My only question is what size or g-p-m of pumps to get. I want to have one pump at each end of the tank with the discharge on the bottom and with that discharge pointing toward the opposite end of the tank. And i want the pump intakes located near the top and on opposite ends of the tank.
  4. JFGauvreau

    JFGauvreau LawnSite Bronze Member
    Messages: 1,298

    The stuff I buy is already mixed from a coal tar based, so I never have any problems of adding sand or water, and the pump re circulates the sealing in the tank, so its always well mixed up, if you want to go cheaper, you can have hand agitators.

    And I recommend getting a spraying equipment, which will save you lots of time and do a better job, just shop around you will find some for about 3,000 and its like a 225 gallon tank.

    check out
  5. WarPaint

    WarPaint LawnSite Member
    Messages: 3

    Im not so sure that i would do a better job by spraying than i would using a squeegee. I have sprayed and used a squeegee and both methods work just fine. I do know the majority of customers would prefer me to use a squeegee because it appears to be more labor intensive therefore they feel they are getting more for their moneys worth by having it done with a squeegee.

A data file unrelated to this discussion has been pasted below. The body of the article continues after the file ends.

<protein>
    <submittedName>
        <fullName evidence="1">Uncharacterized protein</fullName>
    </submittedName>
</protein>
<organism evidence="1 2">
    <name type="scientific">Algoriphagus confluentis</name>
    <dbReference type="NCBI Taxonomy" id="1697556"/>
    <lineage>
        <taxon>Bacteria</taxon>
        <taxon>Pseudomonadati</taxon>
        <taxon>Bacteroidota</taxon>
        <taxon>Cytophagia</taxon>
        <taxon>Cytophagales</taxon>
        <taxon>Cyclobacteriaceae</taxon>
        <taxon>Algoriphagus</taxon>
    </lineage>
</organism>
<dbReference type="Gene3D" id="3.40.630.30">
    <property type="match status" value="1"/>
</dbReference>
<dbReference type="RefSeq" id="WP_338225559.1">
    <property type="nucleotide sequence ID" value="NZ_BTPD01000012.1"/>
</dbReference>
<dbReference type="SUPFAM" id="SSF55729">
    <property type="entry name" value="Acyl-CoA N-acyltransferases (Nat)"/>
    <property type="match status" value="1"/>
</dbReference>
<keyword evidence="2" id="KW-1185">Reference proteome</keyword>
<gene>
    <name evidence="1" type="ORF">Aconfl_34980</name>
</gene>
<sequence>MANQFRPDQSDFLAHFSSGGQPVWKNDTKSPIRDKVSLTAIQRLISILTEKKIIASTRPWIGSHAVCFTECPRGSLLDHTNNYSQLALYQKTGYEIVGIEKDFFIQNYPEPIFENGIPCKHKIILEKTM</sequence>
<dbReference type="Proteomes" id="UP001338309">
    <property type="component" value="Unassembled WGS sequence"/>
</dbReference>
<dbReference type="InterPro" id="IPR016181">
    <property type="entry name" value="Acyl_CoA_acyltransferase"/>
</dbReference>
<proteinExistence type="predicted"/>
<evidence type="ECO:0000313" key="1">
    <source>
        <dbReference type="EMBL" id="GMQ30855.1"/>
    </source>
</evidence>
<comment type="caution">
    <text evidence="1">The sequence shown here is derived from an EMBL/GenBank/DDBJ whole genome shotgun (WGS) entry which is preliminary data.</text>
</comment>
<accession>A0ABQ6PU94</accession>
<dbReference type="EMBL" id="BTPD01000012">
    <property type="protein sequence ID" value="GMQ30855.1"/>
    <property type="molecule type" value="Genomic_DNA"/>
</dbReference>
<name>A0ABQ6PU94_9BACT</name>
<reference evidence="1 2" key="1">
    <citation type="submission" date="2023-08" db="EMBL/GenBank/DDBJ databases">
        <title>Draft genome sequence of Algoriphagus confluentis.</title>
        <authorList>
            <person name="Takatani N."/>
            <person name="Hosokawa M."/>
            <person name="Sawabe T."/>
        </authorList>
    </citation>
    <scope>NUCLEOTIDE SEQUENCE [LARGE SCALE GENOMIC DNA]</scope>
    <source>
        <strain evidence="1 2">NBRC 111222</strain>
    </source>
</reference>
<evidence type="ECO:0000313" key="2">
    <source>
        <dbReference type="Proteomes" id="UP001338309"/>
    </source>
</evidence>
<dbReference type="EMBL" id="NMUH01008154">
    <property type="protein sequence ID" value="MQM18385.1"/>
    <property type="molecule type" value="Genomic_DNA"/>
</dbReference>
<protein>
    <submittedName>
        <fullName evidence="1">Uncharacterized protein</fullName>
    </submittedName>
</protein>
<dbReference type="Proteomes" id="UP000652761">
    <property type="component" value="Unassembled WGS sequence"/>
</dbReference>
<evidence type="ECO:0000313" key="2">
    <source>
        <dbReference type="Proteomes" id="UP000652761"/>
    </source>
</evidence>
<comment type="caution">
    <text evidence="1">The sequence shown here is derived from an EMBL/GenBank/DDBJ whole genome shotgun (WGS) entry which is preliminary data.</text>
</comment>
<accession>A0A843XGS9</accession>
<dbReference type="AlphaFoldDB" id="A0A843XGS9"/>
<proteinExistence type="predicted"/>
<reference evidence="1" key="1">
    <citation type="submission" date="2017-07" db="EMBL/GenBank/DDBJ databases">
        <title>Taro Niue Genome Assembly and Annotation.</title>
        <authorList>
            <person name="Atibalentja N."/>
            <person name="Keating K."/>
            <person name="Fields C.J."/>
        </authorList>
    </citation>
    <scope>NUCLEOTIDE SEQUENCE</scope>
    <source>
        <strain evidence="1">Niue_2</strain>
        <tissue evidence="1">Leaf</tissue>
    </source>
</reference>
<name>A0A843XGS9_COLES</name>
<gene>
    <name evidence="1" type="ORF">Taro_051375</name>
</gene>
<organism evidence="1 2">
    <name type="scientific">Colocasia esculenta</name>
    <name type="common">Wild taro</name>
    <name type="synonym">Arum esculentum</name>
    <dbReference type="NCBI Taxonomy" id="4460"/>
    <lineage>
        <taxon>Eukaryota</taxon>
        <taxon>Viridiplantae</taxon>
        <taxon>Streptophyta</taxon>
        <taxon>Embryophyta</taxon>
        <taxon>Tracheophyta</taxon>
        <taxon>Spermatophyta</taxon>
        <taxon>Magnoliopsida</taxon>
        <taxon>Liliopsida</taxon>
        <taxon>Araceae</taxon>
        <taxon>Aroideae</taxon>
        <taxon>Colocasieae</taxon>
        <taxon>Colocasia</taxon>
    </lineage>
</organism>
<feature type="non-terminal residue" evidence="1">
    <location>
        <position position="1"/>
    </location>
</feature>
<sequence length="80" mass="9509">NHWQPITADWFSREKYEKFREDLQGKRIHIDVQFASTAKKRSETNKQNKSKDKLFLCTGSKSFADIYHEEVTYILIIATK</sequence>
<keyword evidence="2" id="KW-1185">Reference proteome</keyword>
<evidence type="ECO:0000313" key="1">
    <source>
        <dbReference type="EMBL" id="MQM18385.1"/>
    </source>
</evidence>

6. JFGauvreau

    JFGauvreau LawnSite Bronze Member
    Messages: 1,298

    Ya but I spend 85% of my time on driveways cleaning them, filling the cracks then 15% of the time is sealing it. Yes it is much faster to seal it but most home owners that seals their driveway by them self, they don't take as much time as I do to fill cracks and to clean the driveway so all my labor shows in the preparation.
  7. omniplayer

    omniplayer LawnSite Member
    Messages: 40

    Get a star seal cube unit. They are like $1,200 and you can spray and squeegee if you want. If you don't want to fork out the money for a good rig then this is the best alternative. The pumps and everything else you will need to build your own will cost at least half anyway and then you have to worry about problems afterwords. It's worth the extra dough.
  8. noahwilliams

    noahwilliams LawnSite Member
    Messages: 2

    honestly if you are just starting out the best way to do it is to buy a simple trash pump. you can get them off of ebay for less than 250 and they include the motor and the pump. if your going to be adding sand to your sealer make sure to get one with a metal pump not plastic. since you have your tank all you will have to do is buy a strainer and your wand and hose. simple as that bud. i mean it may only last you 2 summers but it will definetly get your seal coating business off the ground to the point you can purchase something of high quality. you only need a 5 hp trash pump to do the job.
  9. Mdirrigation

    Mdirrigation LawnSite Gold Member
    Messages: 3,794

    If you are planning to go into business , and stay in business dont throw your money into a cheap plastic box or a homade rig . I bought a good used 550 gallon adgitated with a dual diaphram pump on a trailer 12 years ago for 5000 dollars . Paid for it the first season. Still have it , still make great money with it .